Leased A Truck Through Swift

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Aaron M.'s Comment
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I been with swift for 1 year and 3 months. They were my first trucking company I started my trucking career with. I Started with them September 21st 2016 and quit December 30th 2017. In September 2017 I was contemplating whether or not I wanted to stay for another year or leave and find other trucking work. I watched a lot of videos and read a lot of forums and articles about leasing. I really didn't want to leave swift because I wanted to have a full 2 years in with the company I started with because I didn't want to be looked at as a job hopper. But I wasn't making any money as a company driver.

YES I KNOW, you won't really make any good money until about 2 years but I honestly couldn't see that with them unless I started kissing some butt and I have no interest in that.

I came here and read that awesome post a member posted, I believe a few years back, about the negatives of leasing. There was (and is) nothing good about leasing. I found NOTHING positive about leasing a truck from a carrier or even a dealer for that matter. Some people can do it. Most cannot. I am in the "most" category.

After thinking about it for a week I decided to just go for it.

Just for reference, I have no kids, wife, mortgage nor do I pay rent so leasing this truck from them wouldn't be a losing situation for me. I knew that if (and when) I fail, it will all be on me and no one else. I know how to take resposibility for my actions.

I do not regret leasing this truck. It was a nice truck. A blue 2017 freightliner that had 174k miles on it when I got it back in September 2017. It ran really good and didn't give me any issues during the 3 months I had it. I returned it with about 215k miles on it.

But after 3 months of using this truck I got to experience what it was like and I won't be doing it again. Nobody died so that is all that matters to me.

I was really tired of doing OTR (lease or not) and decided that going local would be a better fit for me driving a company truck. I live in chicago. Not to mention I wasn't getting the miles I wanted to justify that 1.12 per mile I was making. I was on a kraft dedicated account and ran mostly out east. I've asked repeatedly for more miles going west but they always told me they had nothing going that way. I never turned down any loads even though I could have and I ran my hours as far down as I could. My DM told me repeatedly that I was the best driver he had on his fleet. He didn't want me to leave and he asked me what would it take for me to stay? I told him if I can make 1.75 a mile loaded I will stay (most drivers I talked to said anything less than 2 bucks a mile isn't worth it but I only have a year and 3 months under my belt and was trying to be realistic). He told me to hold on and he went to talk to his superiors and about 5 minutes later told me they could'nt do it. They didn't even offer me an alternative.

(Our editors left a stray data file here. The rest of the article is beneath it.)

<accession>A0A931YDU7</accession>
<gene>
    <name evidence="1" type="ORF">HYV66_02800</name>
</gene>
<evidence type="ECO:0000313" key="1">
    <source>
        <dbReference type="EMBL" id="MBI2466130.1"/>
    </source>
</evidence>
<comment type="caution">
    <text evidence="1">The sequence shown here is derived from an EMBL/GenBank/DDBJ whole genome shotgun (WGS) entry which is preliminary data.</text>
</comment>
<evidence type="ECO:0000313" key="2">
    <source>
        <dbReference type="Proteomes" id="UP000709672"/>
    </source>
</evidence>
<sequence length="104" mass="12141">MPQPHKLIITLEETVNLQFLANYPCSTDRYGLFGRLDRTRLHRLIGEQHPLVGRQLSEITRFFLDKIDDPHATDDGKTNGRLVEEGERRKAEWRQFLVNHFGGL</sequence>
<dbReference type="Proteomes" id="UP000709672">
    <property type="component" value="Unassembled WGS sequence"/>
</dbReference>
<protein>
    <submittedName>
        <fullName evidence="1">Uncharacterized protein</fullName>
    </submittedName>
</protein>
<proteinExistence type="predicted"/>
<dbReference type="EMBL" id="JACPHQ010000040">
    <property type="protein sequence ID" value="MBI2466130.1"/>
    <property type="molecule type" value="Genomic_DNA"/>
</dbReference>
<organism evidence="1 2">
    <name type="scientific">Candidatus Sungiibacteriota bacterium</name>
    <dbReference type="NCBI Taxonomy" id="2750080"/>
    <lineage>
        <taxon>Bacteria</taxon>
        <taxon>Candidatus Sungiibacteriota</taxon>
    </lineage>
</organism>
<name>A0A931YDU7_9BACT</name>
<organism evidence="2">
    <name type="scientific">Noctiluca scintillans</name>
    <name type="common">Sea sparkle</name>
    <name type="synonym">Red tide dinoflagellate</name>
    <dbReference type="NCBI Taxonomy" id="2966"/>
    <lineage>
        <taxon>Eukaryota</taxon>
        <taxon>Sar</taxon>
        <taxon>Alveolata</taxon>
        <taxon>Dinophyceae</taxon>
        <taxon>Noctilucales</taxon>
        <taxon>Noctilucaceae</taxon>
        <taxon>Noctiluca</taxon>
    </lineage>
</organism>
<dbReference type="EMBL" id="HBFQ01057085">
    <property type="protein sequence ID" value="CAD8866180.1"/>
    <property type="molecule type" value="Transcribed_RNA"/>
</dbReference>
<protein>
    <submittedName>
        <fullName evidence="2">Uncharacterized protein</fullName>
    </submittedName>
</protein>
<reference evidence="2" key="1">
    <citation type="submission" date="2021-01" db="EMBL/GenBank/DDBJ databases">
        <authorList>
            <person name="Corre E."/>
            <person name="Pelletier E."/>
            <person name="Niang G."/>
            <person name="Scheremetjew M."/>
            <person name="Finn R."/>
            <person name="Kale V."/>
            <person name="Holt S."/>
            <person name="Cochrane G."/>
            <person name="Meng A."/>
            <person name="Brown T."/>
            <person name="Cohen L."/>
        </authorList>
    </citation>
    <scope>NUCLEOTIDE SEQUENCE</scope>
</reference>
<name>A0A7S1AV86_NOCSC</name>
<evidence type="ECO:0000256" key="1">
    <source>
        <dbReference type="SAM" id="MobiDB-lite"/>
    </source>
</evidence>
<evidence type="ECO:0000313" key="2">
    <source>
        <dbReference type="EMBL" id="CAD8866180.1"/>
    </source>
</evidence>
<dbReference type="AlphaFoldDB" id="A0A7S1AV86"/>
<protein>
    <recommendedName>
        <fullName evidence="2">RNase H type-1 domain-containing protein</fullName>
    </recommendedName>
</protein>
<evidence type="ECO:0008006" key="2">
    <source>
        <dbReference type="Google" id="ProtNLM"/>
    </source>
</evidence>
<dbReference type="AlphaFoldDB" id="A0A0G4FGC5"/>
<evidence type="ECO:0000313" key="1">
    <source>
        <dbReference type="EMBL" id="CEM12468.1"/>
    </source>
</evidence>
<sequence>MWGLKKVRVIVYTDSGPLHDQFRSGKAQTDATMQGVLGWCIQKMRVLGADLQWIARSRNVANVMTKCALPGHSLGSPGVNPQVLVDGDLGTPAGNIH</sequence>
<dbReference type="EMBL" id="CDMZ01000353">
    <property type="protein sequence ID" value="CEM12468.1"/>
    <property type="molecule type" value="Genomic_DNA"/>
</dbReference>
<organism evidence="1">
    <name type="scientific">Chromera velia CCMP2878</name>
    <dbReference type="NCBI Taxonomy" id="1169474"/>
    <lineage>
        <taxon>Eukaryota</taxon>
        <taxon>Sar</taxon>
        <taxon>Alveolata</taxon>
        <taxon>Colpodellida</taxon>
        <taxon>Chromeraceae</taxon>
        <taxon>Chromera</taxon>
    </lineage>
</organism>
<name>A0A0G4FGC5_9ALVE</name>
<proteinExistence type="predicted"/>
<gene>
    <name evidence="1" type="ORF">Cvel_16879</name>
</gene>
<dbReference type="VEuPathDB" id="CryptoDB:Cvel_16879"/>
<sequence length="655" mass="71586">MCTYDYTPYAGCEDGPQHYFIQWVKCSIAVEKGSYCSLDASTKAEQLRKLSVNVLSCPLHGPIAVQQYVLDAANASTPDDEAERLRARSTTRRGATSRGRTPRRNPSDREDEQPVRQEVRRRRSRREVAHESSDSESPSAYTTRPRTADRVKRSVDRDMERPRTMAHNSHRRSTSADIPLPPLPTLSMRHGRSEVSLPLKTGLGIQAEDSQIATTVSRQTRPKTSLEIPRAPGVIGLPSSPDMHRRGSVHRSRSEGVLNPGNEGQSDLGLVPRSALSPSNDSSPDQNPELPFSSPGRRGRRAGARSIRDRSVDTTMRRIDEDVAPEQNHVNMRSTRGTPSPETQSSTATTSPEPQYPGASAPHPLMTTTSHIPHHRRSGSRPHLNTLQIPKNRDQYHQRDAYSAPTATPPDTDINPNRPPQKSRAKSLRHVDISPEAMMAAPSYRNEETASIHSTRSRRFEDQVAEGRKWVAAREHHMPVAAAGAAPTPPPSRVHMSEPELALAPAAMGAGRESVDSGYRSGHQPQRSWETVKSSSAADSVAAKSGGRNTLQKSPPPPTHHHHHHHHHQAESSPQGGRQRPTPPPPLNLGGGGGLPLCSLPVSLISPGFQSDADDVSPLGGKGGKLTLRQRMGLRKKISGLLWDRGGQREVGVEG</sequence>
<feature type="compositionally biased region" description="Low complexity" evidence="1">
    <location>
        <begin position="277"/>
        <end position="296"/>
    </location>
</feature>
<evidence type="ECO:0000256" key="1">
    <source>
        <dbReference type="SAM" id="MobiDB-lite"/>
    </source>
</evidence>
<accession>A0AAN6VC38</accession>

They were charging me about $120 a month for "over mileage" penalites or something like that which made no sense to me since the truck needs to be moving in order to make money and they started charging me about $150 a month for fuel taxes which also didn't make any sense since all that is supposed to factored in when I buy fuel.

I put in my two week notice, when those 2 weeks were up I returned the truck to the Gary Indiana terminal in the same condition I first got it, cleaned it out and signed a resignition form and left. Called my DM, he wished me luck and said if I change my mind to give him a call. I still have his number in my phone.

When I was company with them I averaged about $650-700 a week after taxes. As a lease, after all expenses and taxes I averaged about $700-800 a week net. Maybe a bit less. This local company I am going to start with told me I can expect 1100-1300 gross a week.

I am not here to tell people whether to lease or not. I'll leave that up to Brett and the mods. For me, it was a fun learning experience and for me I am glad I did it now and got it over with so I know not to do it again than to wait 5 years down the line when I will have other more important things to do than to start a lease at that point.

I can hopefully put this behind me.

Terminal:

A facility where trucking companies operate out of, or their "home base" if you will. A lot of major companies have multiple terminals around the country which usually consist of the main office building, a drop lot for trailers, and sometimes a repair shop and wash facilities.

OTR:

Over The Road

OTR driving normally means you'll be hauling freight to various customers throughout your company's hauling region. It often entails being gone from home for two to three weeks at a time.

Dm:

Dispatcher, Fleet Manager, Driver Manager

The primary person a driver communicates with at his/her company. A dispatcher can play many roles, depending on the company's structure. Dispatchers may assign freight, file requests for home time, relay messages between the driver and management, inform customer service of any delays, change appointment times, and report information to the load planners.